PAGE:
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Did your heart get broken? These novels will help you to heal it

Did your heart get broken? These novels will help you to heal it

When your heart is torn to pieces, you can use anything to ease the pain. A good novel, for instance. These novels will help you to get up again.

The best is yet to come

What if you guys had stayed together? If your heart is broken, the question probably goes through your head ten, twenty or hundreds of times a day. In ‘Stoner’ by John Williams, the answer to the question isn’t romantic or idyllic. Stoner doesn’t really love the woman he marries, and life in general doesn’t make him feel all that much – until he falls in love head over heels with another woman. In other words: you never know what’s ahead of you, the best is yet to come.

John Williams, Stoner

This is how you would like to experience love too

He’s a bit of a douchebag, Yunior from ‘This is how you lose her’. Especially when it comes to handling the women in his life – Love of his Life after Love of his Life. And yet somehow, you never really start to dislike him. Perhaps that’s because his airy outlook on life makes us a bit jealous too (and because, in the end, he knows he should do better).

Junot Diaz, This is how you lose her

What’s going on inside your head?

What’s going on inside your head when you’re mourning about a lost love? Writer CS Lewis (you probably know his children’s books The Chronicles of Narnia, or the films) lost his love ‘H.’ after only three years of marriage. He’s very honest about his grief, and also about his anger towards God (Lewis is a very faithful man), who took her away from him. In the end, he chooses to be thankful for the love they had.

CS Lewis, A Grief Observed

Breakups can be funny too

Few writers can make you laugh and cry as much as Nick Hornby. If you’ve read one of his books, no doubt, you’ll want to read all of them. High Fidelity is a classic, about music geek Rob who tries to grasp his life by making lists. One of his list contains of ‘the five most memorable breakups’. It’s witty, true and touching. ‘I’m very good at the past. It’s the present I can’t understand.’

Nick Hornby, High Fidelity

This book about grief will get under your skin

Being lovesick is like mourning: mourning a person who is alive, but no longer in your life; mourning a future that will no longer come true. One of the most beautiful books about love and grief is The Year of Magical Thinking by Joan Didion. She reports about the first year after the love of her life passed away, with whom she had shared forty years. Writing the book, to her, was a way of keeping him with her – even though she knows she will have to let him go.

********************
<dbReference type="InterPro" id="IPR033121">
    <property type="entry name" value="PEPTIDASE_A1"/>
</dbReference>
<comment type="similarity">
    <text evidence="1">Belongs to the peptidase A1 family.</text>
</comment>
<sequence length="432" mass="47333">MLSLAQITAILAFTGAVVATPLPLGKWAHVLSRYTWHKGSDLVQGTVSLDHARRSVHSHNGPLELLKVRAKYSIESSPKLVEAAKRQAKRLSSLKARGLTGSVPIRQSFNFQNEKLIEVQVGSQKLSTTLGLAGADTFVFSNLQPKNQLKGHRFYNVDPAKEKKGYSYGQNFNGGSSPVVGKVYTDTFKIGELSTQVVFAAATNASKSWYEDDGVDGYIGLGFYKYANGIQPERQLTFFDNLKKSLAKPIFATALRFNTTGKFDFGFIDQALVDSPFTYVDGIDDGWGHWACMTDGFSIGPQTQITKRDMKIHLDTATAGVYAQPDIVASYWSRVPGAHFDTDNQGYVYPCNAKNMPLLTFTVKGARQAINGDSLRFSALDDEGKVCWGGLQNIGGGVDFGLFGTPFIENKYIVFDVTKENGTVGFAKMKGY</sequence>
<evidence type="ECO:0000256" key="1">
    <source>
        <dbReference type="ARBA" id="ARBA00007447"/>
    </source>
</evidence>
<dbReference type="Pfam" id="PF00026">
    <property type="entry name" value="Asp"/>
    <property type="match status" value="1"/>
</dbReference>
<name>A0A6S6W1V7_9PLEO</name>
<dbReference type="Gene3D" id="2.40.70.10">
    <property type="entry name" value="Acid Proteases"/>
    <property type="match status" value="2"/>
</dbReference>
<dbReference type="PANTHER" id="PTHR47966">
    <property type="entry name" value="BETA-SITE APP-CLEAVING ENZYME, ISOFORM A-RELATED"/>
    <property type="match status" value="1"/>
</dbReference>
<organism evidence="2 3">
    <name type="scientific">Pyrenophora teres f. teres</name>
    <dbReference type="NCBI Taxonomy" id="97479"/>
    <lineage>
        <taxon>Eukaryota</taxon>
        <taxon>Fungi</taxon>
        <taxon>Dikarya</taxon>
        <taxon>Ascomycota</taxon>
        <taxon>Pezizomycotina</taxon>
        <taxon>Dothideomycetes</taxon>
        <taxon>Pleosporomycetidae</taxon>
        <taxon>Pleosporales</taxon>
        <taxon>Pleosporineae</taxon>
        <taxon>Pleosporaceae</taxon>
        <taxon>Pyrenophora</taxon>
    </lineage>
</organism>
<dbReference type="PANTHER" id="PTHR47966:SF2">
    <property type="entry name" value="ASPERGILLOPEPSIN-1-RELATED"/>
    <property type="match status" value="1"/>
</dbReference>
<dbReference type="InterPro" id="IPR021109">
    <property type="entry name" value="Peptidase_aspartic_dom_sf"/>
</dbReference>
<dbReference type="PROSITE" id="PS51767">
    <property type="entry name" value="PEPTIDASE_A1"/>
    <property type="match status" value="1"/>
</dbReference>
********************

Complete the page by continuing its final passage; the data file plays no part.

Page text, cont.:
Joan Didion, The Year of Magical Thinking

Comforting: you’re not the only one feeling lost

It’s nice to read about other people’s experiences with matters of love and life. That’s why Tiny Little Things by Cheryl Strayed is such a delightful book: it’s filled with recognisable questions about how-on-earth-to-go-on-now (after adultery, after a breakup, after loss). Cheryl’s answers are worth your while, because they are genuine and personal, often funny and touching, all at the same time.

Cheryl Strayed, Tiny Little Things

Possibly the most touching book of the century

There’s not a sentimental sentence to be found in The Sense of an Ending, and yet it is one of the most touching books written in the last fifteen years. When one of Tony Webster’s college pals appears in his life, he has to face what he made of his life. What kind of person was he, in his love life and friendships, and who has he become? If you feel like watching a movie rather than reading, see the beautiful film. It’s just as witty, subtle and comforting.

Julian Barnes, The Sense of an Ending

The classic: devastating love in the Victorian age

‘Heaaaaathcliiiiiiff…’ You probably know Kate Bush’s big hit single Wuthering Heights, based on Emily Brontë’s book. The novel is the story of the destructive love between Catherine and Heathcliff, that doesn’t end well. The book, situated in the Victorian age (back then it was very controversial), is still one of the ultimate English classics.

Text: Dorien Vrieling – Photo: Thought Catalog

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